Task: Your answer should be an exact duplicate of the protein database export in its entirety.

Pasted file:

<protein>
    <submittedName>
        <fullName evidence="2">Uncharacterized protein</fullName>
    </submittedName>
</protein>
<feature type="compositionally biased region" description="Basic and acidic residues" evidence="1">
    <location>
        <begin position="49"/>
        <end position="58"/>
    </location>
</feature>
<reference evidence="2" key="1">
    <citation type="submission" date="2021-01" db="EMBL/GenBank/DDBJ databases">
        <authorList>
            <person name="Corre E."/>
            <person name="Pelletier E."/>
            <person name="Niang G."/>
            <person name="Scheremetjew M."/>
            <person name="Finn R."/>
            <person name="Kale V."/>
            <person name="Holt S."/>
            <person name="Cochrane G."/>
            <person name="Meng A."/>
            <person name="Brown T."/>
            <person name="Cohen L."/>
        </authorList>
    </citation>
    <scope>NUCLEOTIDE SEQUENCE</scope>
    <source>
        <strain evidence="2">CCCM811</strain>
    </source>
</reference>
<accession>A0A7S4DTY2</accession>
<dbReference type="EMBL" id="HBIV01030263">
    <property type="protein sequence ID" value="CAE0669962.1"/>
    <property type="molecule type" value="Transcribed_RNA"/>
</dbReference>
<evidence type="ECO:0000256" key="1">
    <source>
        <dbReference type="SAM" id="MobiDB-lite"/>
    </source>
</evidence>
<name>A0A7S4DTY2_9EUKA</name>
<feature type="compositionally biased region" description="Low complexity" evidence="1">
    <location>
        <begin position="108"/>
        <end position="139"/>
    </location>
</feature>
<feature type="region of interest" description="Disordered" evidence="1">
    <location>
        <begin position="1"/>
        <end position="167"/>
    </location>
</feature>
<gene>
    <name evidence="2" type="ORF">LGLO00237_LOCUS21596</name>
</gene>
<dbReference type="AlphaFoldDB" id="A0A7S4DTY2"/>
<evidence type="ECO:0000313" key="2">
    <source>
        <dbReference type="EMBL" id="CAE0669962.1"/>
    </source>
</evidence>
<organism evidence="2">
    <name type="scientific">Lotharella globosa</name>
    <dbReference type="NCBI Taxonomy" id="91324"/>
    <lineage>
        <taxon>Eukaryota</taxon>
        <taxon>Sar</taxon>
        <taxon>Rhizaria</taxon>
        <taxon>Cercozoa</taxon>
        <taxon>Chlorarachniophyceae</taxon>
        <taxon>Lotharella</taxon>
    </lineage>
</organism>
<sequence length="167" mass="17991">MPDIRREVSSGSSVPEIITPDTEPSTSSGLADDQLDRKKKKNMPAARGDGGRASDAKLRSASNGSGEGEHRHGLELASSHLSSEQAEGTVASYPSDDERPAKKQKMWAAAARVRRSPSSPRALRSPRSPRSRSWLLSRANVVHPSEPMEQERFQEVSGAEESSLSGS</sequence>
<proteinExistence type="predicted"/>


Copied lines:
<protein>
    <submittedName>
        <fullName evidence="2">Uncharacterized protein</fullName>
    </submittedName>
</protein>
<feature type="compositionally biased region" description="Basic and acidic residues" evidence="1">
    <location>
        <begin position="49"/>
        <end position="58"/>
    </location>
</feature>
<reference evidence="2" key="1">
    <citation type="submission" date="2021-01" db="EMBL/GenBank/DDBJ databases">
        <authorList>
            <person name="Corre E."/>
            <person name="Pelletier E."/>
            <person name="Niang G."/>
            <person name="Scheremetjew M."/>
            <person name="Finn R."/>
            <person name="Kale V."/>
            <person name="Holt S."/>
            <person name="Cochrane G."/>
            <person name="Meng A."/>
            <person name="Brown T."/>
            <person name="Cohen L."/>
        </authorList>
    </citation>
    <scope>NUCLEOTIDE SEQUENCE</scope>
    <source>
        <strain evidence="2">CCCM811</strain>
    </source>
</reference>
<accession>A0A7S4DTY2</accession>
<dbReference type="EMBL" id="HBIV01030263">
    <property type="protein sequence ID" value="CAE0669962.1"/>
    <property type="molecule type" value="Transcribed_RNA"/>
</dbReference>
<evidence type="ECO:0000256" key="1">
    <source>
        <dbReference type="SAM" id="MobiDB-lite"/>
    </source>
</evidence>
<name>A0A7S4DTY2_9EUKA</name>
<feature type="compositionally biased region" description="Low complexity" evidence="1">
    <location>
        <begin position="108"/>
        <end position="139"/>
    </location>
</feature>
<feature type="region of interest" description="Disordered" evidence="1">
    <location>
        <begin position="1"/>
        <end position="167"/>
    </location>
</feature>
<gene>
    <name evidence="2" type="ORF">LGLO00237_LOCUS21596</name>
</gene>
<dbReference type="AlphaFoldDB" id="A0A7S4DTY2"/>
<evidence type="ECO:0000313" key="2">
    <source>
        <dbReference type="EMBL" id="CAE0669962.1"/>
    </source>
</evidence>
<organism evidence="2">
    <name type="scientific">Lotharella globosa</name>
    <dbReference type="NCBI Taxonomy" id="91324"/>
    <lineage>
        <taxon>Eukaryota</taxon>
        <taxon>Sar</taxon>
        <taxon>Rhizaria</taxon>
        <taxon>Cercozoa</taxon>
        <taxon>Chlorarachniophyceae</taxon>
        <taxon>Lotharella</taxon>
    </lineage>
</organism>
<sequence length="167" mass="17991">MPDIRREVSSGSSVPEIITPDTEPSTSSGLADDQLDRKKKKNMPAARGDGGRASDAKLRSASNGSGEGEHRHGLELASSHLSSEQAEGTVASYPSDDERPAKKQKMWAAAARVRRSPSSPRALRSPRSPRSRSWLLSRANVVHPSEPMEQERFQEVSGAEESSLSGS</sequence>
<proteinExistence type="predicted"/>